Career advice from the world’s super PAs

What happened when Caroline Garland, PA to Marie Claire’s editor in chief Trish Halpin, met with some of the world’s most powerful PAs to swap career advice...

Hilary Clinton
Hilary Clinton

What happened when Caroline Garland, PA to Marie Claire’s editor in chief Trish Halpin, met with some of the world’s most powerful PAs to swap career advice...

What do the PAs of Bill Gates, Hilary Clinton, Nelson Mandela and I all have in common? We spent a whole day sharing career advice at London’s biggest PA convention - Executive Secretary LIVE. I have to confess I was a little dubious about a PA convention, fearing it would be full of networking types that I had nothing in common with, bandying around dull career advice. But I was oh so wrong. Instead, I sat in a room full of really inspiring women sharing useful career advice on all aspects of my role, from every industry you can imagine. Hearing stories from Hilary Clinton’s assistant about how she handled the logistics when Hilary’s team had to land unexpectedly in Dubai due to a volcanic eruption and instantly organise 80 hotel rooms, taxis and security made the manic whirlwind of fashion week seem less stressful somehow. And believe me, that’s a military operation. So here’s what I learned from spending the day with the world’s most powerful PAs: 1. ‘Build a strong network’

‘I cut my teeth in the political world, where a constituency of my own (boss, colleagues) elected me to my role. Any PA or assistant should think about who they are responsible for. Make a list not just of colleagues but include bosses, clients, family, the security guard, a friend, neighbour, and be accessible to an orbit of people worldwide, it will be a continually evolving group. If you spend enough time with them, find out who they are and what their needs are, it will make your time more impactful and responsive on a daily basis.’ Lauren Jiloty - Senior EA to Bill Gates, encompassing both Mr Gates’ roles at the Bill & Melinda Gates Foundation and Microsoft. Former EA to Hillary Rodham Clinton

2. ‘Get yourself a mentor’

‘Having a mentor is essential for learning the ropes. I started with one at Amazon then when I moved to Google and needed advice I went to the senior PAs and asked them to mentor me through various situations and tasks. Talking to other assistants helps so much, so make sure you prioritise finding one. And when the time comes, be a mentor to others.’ Ann Hiatt - EA to Eric Schmidt, Executive Chairman, Google, former EA to Marissa Mayer (CEO of Yahoo!) & Jeff Bezos (CEO of

3. ‘Be true to yourself’

‘You have a voice, so use it wisely. Nobody can fake authenticity and people will challenge your authority all the time, but as long as you stay true to your integrity you will succeed. No one can define you, you can only define yourself. Nelson Mandela taught me that the way you approach a person determines how they treat you, and people responded well to the way he approached them. He changed my thinking to accept people for who they are. There’s no point in trying to change people, let people follow their own journey.’ Zelda La Grange - Nelson Mandela’s secretary, gatekeeper and constant companion for the best part of 20 years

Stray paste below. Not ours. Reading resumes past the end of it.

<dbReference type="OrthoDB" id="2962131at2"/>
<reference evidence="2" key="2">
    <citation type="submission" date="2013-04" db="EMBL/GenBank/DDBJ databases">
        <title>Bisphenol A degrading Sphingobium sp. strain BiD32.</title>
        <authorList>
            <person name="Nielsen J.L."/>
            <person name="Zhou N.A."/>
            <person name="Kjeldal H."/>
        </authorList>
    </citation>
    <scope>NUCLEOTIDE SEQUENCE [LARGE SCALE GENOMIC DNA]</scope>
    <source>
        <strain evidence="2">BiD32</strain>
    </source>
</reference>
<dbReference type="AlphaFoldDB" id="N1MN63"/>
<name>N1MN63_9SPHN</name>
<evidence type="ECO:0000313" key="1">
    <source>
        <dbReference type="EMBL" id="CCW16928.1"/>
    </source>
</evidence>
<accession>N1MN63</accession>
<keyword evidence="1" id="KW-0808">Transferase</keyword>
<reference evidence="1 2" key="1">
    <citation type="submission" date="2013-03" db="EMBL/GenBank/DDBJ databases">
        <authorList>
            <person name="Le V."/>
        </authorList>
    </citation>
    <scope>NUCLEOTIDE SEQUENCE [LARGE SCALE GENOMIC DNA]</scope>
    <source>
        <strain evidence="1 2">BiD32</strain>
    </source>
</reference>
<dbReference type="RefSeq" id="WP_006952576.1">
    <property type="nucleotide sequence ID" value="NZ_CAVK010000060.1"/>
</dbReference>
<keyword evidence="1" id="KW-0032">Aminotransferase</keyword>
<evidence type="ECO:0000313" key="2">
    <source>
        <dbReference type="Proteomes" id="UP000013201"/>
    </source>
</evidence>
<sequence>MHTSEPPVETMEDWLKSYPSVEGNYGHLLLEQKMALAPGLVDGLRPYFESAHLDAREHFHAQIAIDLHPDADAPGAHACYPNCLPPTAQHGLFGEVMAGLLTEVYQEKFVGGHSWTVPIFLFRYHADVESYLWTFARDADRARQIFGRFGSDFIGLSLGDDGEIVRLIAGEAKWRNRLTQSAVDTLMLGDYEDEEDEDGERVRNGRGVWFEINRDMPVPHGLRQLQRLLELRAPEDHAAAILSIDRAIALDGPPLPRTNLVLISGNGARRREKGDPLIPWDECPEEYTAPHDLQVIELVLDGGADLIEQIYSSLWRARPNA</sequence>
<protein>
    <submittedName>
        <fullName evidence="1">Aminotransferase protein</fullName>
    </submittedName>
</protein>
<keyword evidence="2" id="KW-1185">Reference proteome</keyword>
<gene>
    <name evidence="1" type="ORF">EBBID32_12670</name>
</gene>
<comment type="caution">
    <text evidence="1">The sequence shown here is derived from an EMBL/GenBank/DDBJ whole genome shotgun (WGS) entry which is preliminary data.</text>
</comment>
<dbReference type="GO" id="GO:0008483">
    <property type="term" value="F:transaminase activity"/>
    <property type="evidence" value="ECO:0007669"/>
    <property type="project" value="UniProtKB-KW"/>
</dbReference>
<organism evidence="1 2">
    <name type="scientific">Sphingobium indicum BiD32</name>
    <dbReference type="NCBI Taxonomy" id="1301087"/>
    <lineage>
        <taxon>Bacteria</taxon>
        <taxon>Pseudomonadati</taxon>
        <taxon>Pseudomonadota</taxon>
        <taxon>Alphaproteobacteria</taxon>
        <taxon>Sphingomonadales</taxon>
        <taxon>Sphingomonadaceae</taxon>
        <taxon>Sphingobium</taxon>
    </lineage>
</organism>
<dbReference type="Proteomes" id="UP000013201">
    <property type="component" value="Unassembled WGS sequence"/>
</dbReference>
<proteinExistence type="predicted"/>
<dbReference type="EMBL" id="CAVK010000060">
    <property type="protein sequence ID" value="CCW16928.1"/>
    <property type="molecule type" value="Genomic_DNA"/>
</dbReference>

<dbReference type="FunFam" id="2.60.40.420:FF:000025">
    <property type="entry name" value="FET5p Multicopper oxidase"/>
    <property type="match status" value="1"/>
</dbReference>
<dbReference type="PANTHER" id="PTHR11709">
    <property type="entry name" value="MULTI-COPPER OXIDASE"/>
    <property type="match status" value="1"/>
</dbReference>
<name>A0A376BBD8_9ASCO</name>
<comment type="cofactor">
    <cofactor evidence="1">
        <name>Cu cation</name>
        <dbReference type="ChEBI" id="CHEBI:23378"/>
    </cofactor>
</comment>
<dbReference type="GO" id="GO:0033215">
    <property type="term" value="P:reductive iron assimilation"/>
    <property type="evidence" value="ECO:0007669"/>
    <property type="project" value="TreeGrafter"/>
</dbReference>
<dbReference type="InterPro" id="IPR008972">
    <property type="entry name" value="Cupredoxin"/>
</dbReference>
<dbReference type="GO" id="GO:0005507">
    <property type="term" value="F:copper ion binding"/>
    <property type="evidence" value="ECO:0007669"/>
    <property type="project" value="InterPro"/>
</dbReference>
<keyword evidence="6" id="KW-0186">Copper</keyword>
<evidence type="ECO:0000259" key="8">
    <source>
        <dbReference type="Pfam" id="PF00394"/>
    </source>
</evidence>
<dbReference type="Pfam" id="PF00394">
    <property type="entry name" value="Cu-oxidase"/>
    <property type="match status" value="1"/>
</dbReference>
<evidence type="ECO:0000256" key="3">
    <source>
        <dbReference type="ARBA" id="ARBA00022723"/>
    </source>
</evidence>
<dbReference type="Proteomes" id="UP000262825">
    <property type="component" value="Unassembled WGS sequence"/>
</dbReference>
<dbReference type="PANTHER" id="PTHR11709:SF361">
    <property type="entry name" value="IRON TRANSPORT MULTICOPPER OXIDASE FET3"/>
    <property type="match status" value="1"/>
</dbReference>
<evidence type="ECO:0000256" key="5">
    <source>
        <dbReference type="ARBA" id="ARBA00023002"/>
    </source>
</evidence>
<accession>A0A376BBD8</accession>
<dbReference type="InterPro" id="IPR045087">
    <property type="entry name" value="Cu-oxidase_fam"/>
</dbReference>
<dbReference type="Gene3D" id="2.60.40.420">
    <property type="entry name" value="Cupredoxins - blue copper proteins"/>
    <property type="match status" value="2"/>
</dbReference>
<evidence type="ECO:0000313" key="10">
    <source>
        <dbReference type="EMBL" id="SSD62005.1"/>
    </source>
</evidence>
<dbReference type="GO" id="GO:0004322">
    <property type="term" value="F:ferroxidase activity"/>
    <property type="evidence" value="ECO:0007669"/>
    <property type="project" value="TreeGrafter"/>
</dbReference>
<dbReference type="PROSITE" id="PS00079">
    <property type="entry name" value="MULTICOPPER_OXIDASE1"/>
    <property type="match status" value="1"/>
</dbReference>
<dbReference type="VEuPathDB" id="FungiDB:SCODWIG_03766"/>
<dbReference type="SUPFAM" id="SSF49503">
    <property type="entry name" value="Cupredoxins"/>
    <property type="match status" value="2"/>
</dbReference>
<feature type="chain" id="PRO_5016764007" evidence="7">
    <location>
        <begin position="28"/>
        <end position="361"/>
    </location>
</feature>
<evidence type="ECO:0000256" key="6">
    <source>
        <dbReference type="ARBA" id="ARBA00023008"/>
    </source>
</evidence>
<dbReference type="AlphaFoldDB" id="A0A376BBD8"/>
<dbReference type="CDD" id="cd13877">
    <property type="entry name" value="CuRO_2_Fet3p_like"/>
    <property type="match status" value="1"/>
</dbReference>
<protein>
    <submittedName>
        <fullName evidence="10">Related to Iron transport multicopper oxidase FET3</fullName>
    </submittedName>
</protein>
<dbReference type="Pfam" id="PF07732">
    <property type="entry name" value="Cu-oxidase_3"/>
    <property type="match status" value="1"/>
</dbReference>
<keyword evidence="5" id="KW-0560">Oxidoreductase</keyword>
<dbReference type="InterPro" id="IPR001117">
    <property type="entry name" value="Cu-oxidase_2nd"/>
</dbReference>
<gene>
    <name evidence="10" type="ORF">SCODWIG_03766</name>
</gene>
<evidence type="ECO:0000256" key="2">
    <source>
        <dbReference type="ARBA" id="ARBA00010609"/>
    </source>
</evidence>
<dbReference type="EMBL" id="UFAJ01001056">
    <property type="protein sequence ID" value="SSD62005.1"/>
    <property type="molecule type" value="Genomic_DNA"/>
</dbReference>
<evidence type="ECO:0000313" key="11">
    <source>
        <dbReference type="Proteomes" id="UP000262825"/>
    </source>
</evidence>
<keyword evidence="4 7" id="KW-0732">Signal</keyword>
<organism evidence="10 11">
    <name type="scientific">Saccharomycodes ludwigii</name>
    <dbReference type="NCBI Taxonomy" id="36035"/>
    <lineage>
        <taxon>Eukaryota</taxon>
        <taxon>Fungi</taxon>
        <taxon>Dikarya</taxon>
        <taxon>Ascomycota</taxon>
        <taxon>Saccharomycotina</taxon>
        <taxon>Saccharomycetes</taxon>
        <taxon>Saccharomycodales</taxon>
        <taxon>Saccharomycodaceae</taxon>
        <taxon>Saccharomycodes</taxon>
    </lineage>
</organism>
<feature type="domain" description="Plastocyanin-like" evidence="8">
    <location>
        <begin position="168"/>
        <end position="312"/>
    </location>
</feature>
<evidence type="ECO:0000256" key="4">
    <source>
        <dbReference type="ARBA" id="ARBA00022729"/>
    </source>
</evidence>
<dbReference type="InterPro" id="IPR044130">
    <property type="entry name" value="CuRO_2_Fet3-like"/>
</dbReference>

4. ‘Connect with your peers’

‘Share advice with PAs from other companies, it’s great to have a network who can support you and you can’t always speak to colleagues. There are so many out there, you can start with Linkedin and grow from there. Info sharing with others doing the same job is invaluable – imagine being able to ask someone in Dubai or Paris where the best hotels or restaurants are and to get local advice. It’s much more valuable than a random online search.' Anel Martin - PAFSA President, IYOTSA 2014 Task Team and South African PA of the Year 2011

5. ‘Speak to everybody’

‘As First Lady, Jackie Kennedy had a rule: if you were invited to a social function at the White House you were able to bring a guest, but after cocktails and the receiving line with the President, First Lady and other heads of state when you crossed that threshold to the dinning room, you would be sat at different tables for dinner. This was the First Lady’s way to entice conversation and encourage you to reach outside of your circle. Instead of making the rounds and speaking with the same people at every outing or event, challenge yourself to meet someone new. You never know when the next conversation will be the one to change your life, or that of someone else.’ Laura Schwartz was the The White House Director of Events for President Bill Clinton. For more advice from Laura, check out her book Eat, Drink and Succeed 6. ‘Constantly adapt’

‘Think about the things you should start doing, stop doing and continue to do along the way. I started doing a 5:15 report, 15 minutes at the end of each day to look at what I’ve done that day for my professional development. That’s where you can ask yourself, is there anything I need to change? You have to be credible, if people don't believe the messenger, they won't believe the message. This is the core of the EA, the more credible you are the more legit people see you.’ Lisa Olsen - Co-owner of Admin to Admin an online training programme for admin professionals

Looking for more career inspo? It's not too late to book tickets for 2016's incredible Marie Claire @ Work Live, in association with Next and Cointreau. A one-day event taking place at London's BAFTA on 23 April 2016, featuring advice, tips and inspiration from some of the UK's most high-profile business women and speakers.